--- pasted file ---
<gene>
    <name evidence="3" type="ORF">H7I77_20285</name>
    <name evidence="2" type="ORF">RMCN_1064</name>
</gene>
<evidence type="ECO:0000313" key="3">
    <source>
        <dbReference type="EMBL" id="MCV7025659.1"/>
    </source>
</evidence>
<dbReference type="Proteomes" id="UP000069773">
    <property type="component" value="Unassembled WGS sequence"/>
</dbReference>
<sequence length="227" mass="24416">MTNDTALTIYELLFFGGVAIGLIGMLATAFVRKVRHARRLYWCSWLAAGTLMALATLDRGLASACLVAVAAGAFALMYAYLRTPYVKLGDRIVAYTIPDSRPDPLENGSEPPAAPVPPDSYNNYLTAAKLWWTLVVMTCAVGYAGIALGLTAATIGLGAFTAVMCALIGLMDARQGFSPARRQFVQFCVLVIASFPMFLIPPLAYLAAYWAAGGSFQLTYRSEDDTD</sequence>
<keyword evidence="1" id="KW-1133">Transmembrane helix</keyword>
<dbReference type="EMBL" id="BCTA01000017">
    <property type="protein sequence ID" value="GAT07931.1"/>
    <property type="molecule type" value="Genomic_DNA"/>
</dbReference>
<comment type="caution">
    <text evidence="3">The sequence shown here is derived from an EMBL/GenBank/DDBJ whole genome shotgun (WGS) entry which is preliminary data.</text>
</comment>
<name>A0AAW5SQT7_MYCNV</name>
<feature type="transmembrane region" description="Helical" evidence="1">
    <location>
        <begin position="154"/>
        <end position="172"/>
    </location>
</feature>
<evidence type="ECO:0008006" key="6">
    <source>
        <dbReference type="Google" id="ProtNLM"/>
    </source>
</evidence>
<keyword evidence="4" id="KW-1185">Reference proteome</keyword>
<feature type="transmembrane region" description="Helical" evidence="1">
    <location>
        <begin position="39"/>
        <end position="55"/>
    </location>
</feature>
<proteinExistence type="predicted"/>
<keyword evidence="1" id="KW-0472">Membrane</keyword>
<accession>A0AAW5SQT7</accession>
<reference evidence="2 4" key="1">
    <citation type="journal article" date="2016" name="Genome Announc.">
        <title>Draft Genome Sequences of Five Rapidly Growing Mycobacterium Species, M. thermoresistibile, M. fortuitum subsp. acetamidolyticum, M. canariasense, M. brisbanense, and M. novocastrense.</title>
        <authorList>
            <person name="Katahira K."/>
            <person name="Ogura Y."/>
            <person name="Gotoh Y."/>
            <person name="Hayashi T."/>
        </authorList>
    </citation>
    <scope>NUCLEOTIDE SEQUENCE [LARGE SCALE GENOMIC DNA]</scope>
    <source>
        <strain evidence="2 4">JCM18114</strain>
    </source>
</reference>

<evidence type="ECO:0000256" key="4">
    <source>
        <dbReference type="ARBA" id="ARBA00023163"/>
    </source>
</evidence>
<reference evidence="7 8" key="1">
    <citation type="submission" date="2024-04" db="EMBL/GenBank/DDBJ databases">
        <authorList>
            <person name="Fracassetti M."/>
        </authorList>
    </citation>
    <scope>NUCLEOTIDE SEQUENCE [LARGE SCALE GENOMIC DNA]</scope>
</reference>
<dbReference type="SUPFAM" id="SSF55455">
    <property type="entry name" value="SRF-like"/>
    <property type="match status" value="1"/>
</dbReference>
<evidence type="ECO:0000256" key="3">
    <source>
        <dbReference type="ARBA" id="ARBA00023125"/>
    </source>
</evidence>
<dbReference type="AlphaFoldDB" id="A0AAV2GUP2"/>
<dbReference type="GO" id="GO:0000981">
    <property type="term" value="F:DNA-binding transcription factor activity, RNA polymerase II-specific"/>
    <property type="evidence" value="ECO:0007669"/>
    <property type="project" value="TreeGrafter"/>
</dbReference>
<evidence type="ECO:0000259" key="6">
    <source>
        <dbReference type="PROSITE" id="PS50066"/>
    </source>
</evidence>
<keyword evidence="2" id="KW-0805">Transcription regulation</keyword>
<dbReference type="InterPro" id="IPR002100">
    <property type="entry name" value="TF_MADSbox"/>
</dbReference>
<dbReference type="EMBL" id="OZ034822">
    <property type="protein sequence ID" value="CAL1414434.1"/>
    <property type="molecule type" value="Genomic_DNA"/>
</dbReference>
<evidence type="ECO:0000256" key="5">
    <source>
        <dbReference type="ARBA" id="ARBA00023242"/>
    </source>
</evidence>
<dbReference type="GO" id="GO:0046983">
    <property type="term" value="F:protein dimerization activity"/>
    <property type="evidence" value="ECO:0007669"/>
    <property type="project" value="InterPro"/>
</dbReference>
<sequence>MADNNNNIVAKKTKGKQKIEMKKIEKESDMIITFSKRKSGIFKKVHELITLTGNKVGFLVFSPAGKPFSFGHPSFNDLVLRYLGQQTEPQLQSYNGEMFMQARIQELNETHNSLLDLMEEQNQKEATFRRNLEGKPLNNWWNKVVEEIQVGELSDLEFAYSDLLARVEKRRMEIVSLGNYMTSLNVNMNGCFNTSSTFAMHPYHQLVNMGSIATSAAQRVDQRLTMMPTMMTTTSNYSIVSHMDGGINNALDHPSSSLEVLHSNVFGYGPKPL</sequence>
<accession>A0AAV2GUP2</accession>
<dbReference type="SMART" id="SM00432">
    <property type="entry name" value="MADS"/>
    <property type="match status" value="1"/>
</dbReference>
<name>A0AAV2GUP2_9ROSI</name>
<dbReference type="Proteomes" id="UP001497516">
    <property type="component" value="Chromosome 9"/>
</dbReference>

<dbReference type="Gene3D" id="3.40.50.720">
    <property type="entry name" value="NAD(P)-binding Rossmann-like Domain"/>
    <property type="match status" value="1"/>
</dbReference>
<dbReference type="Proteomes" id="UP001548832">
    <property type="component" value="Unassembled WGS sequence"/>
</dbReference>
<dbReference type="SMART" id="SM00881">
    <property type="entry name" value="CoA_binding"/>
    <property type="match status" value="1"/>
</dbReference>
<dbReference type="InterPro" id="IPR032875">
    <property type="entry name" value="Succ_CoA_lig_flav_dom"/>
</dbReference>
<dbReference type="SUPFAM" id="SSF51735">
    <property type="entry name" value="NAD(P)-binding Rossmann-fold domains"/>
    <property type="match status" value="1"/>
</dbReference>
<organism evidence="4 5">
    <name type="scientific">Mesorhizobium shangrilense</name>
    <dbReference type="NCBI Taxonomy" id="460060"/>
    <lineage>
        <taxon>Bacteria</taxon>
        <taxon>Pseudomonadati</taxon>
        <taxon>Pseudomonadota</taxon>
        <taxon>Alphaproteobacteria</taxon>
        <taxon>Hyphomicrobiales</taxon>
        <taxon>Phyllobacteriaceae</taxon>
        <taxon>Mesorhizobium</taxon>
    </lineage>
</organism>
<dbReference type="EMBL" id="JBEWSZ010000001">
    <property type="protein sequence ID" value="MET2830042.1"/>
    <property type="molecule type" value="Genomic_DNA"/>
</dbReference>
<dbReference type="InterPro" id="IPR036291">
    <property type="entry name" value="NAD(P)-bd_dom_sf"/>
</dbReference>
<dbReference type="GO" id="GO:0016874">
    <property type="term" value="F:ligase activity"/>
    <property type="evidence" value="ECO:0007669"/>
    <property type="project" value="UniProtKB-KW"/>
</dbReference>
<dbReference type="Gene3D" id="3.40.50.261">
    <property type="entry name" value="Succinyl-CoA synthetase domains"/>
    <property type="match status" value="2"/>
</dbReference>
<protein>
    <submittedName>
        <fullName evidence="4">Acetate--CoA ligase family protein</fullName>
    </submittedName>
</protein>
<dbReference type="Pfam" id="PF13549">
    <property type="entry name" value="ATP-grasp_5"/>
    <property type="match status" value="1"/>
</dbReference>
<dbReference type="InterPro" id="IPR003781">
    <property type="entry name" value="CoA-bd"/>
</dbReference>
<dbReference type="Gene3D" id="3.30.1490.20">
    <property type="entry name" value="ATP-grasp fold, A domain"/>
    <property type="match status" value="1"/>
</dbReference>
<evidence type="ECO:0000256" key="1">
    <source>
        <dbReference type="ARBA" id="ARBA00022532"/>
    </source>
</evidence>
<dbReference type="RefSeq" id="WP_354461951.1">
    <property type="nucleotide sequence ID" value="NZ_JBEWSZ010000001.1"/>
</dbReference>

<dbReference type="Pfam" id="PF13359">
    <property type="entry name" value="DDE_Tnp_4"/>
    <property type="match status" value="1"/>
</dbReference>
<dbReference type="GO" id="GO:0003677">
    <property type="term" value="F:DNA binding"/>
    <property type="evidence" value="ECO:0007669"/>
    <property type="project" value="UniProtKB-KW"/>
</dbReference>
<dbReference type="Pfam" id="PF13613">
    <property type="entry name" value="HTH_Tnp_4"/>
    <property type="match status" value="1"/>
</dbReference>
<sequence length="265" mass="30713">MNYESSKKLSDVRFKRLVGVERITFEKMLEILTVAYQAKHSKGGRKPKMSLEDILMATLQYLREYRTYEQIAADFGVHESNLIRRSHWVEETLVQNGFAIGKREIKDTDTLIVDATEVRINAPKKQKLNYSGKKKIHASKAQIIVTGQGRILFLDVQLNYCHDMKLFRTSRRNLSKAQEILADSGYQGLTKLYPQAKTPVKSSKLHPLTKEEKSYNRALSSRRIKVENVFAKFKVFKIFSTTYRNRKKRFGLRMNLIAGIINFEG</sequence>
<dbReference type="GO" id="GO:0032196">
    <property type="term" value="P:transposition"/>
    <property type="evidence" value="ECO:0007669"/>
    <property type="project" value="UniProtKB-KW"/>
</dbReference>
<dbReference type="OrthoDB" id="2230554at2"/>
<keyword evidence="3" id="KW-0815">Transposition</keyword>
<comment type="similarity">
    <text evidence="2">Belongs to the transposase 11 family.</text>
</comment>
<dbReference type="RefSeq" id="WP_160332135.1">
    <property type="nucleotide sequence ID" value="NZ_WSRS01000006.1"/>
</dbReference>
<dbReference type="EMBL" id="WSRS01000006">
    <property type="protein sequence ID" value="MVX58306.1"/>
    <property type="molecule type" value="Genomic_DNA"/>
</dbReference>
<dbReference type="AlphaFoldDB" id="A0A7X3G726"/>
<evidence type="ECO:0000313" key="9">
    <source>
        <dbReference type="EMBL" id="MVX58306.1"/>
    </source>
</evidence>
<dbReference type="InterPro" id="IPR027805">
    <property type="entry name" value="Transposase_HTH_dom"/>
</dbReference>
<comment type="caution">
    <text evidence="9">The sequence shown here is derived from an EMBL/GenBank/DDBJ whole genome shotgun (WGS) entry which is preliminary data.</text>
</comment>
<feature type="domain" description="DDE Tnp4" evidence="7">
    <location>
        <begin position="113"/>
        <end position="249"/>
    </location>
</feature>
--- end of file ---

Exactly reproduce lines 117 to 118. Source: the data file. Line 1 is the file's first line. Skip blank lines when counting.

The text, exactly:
<dbReference type="Proteomes" id="UP001497516">
    <property type="component" value="Chromosome 9"/>